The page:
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Very Hot Topic (More than 25 Replies) QI against 1. d4 Nf6 2. c4 e6 3. g3 move order? (Read 25316 times)
FirebrandX
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Re: QI against 1. d4 Nf6 2. c4 e6 3. g3 move order?
Reply #27 - 10/10/12 at 19:37:27
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Actually it's more due to centaur style of chess being considerably stronger than straight OTB performances. An opening must have a real concrete and complicated advantage in order to have winning chances on ICCF. Openings that merely have a psychological advantage may work quite well OTB, but they simply don't have the same effect when deep computer analysis is involved.

So in the case of that line, white's advantage is all smoke and mirrors. Hence, the better performance for black.
  
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Re: QI against 1. d4 Nf6 2. c4 e6 3. g3 move order?
Reply #26 - 10/08/12 at 11:44:33
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What a dull, non curious approach Smiley

Maybe intriguing mind, because that line after 9 e3 is doing quite reasonably for white in normal over the board practice (a very normal +40 or so elo and a little >50% for the 1-200 or so ~IM strength average people on my database of TWICs.).

I'd presume that the really bad scores had to be down to people stumbling into this, but presumably that doesn't happen so much in correspondence.
  
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FirebrandX
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Re: QI against 1. d4 Nf6 2. c4 e6 3. g3 move order?
Reply #25 - 10/05/12 at 18:30:15
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Markovich wrote on 10/05/12 at 18:14:18:
FirebrandX wrote on 10/04/12 at 07:37:11:
On ICCF, I've run into those 3.g3 specialists, whom bank on the rather high performance of this move order as their bread 'n butter. It's been my experience that immediately playing c5 and forcing them into a "Fianchetto Benoni" takes the sting out of their whole opening prep. I damn near beat a 2500 player doing this, as the variation gives white's computer nothing to bite on in terms of a lasting advantage.


Well, White doesn't have to go into a Benoni, but can play 4.Nf3.  Personally I prefer White in the lines that go 4...cxd4 5.Nxd4 d5 6.Bg2 e5 7.Nf3.  White has a very nice, hypermodern game.  Of course after 5.Nxd4, White also has to reckon with moves like 5...e6, 5...a6 and 5...Qc7.  Theoretically these lines are classified as Symmetrical English.  In many cases as White I am willilng to gambit the c-pawn.  It's always a game of chess, but White seems to be white enough, and playing this way better suits the style of someone who likes open positions.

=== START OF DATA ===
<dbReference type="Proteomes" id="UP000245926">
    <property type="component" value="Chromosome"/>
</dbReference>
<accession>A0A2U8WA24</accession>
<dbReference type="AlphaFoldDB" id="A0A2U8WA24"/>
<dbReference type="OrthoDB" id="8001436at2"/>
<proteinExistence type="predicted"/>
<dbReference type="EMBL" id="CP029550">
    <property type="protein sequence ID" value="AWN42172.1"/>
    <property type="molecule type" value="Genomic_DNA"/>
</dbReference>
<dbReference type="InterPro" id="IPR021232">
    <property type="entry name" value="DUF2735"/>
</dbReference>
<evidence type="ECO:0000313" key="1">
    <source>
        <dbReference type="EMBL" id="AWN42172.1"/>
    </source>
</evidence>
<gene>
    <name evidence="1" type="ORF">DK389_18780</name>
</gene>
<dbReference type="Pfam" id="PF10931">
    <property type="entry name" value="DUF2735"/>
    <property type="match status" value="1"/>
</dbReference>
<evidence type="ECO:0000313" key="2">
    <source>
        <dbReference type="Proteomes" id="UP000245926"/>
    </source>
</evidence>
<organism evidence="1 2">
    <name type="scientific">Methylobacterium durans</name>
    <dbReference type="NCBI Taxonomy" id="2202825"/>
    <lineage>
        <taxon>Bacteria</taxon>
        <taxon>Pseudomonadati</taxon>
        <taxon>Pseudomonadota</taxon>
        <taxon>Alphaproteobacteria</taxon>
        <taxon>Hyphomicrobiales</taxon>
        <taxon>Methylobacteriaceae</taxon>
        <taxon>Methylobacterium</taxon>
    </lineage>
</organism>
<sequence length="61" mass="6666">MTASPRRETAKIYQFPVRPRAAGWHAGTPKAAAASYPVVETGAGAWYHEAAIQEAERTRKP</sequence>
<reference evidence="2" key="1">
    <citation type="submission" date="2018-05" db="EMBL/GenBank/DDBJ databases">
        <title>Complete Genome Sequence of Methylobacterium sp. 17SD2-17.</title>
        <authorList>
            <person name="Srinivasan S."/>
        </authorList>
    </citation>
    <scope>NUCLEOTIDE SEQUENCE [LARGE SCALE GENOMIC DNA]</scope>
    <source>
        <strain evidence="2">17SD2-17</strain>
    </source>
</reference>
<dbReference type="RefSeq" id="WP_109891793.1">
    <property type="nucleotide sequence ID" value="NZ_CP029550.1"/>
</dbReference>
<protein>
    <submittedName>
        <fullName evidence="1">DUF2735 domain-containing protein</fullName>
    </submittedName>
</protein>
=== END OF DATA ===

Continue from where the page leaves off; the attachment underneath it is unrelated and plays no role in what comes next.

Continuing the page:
On the other hand, I have less confidence in 1.d4 Nf6 2.c4 c5 3.Nf3, since this opens up other, promising possibilities for Black.


I'm just speaking from experience. To date, none of the 3.g3 specialists I have faced went for anything other than 4.d5. This is because 4.d5 performs about 5% better than 4.Nf3 in the ICCF archives. For example in your line (which is the main variation): 4.Nf3 cxd4 5.Nxd4 d5 6.Bg2 e5 7.Nf3 and now 7...d4 8.0-0 Nc6 9.e3 gives black a choice between Be7 at 53% performance and Bc5 at 55% performance. Any variation that hands black the better performance over white is considered a wasted white on ICCF. There are a few extremely rare cases where this can change with new ideas found (like in the case of the early c5 QID that white can now punish with a double pawn-sac), but most of the time the opening is abandoned in favor of better performing moves.
  
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Markovich
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Re: QI against 1. d4 Nf6 2. c4 e6 3. g3 move order?
Reply #24 - 10/05/12 at 18:14:18
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FirebrandX wrote on 10/04/12 at 07:37:11:
On ICCF, I've run into those 3.g3 specialists, whom bank on the rather high performance of this move order as their bread 'n butter. It's been my experience that immediately playing c5 and forcing them into a "Fianchetto Benoni" takes the sting out of their whole opening prep. I damn near beat a 2500 player doing this, as the variation gives white's computer nothing to bite on in terms of a lasting advantage.


Well, White doesn't have to go into a Benoni, but can play 4.Nf3.  Personally I prefer White in the lines that go 4...cxd4 5.Nxd4 d5 6.Bg2 e5 7.Nf3.  White has a very nice, hypermodern game.  Of course after 5.Nxd4, White also has to reckon with moves like 5...e6, 5...a6 and 5...Qc7.  Theoretically these lines are classified as Symmetrical English.  In many cases as White I am willilng to gambit the c-pawn.  It's always a game of chess, but White seems to be white enough, and playing this way better suits the style of someone who likes open positions.

On the other hand, I have less confidence in 1.d4 Nf6 2.c4 c5 3.Nf3, since this opens up other, promising possibilities for Black.
  

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Re: QI against 1. d4 Nf6 2. c4 e6 3. g3 move order?
Reply #23 - 10/04/12 at 09:19:52
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FirebrandX wrote on 10/04/12 at 07:37:11:
On ICCF, I've run into those 3.g3 specialists, whom bank on the rather high performance of this move order as their bread 'n butter. It's been my experience that immediately playing c5 and forcing them into a "Fianchetto Benoni" takes the sting out of their whole opening prep. I damn near beat a 2500 player doing this, as the variation gives white's computer nothing to bite on in terms of a lasting advantage.

While Avrukh hoped for an advantage here back in 2010.  Cool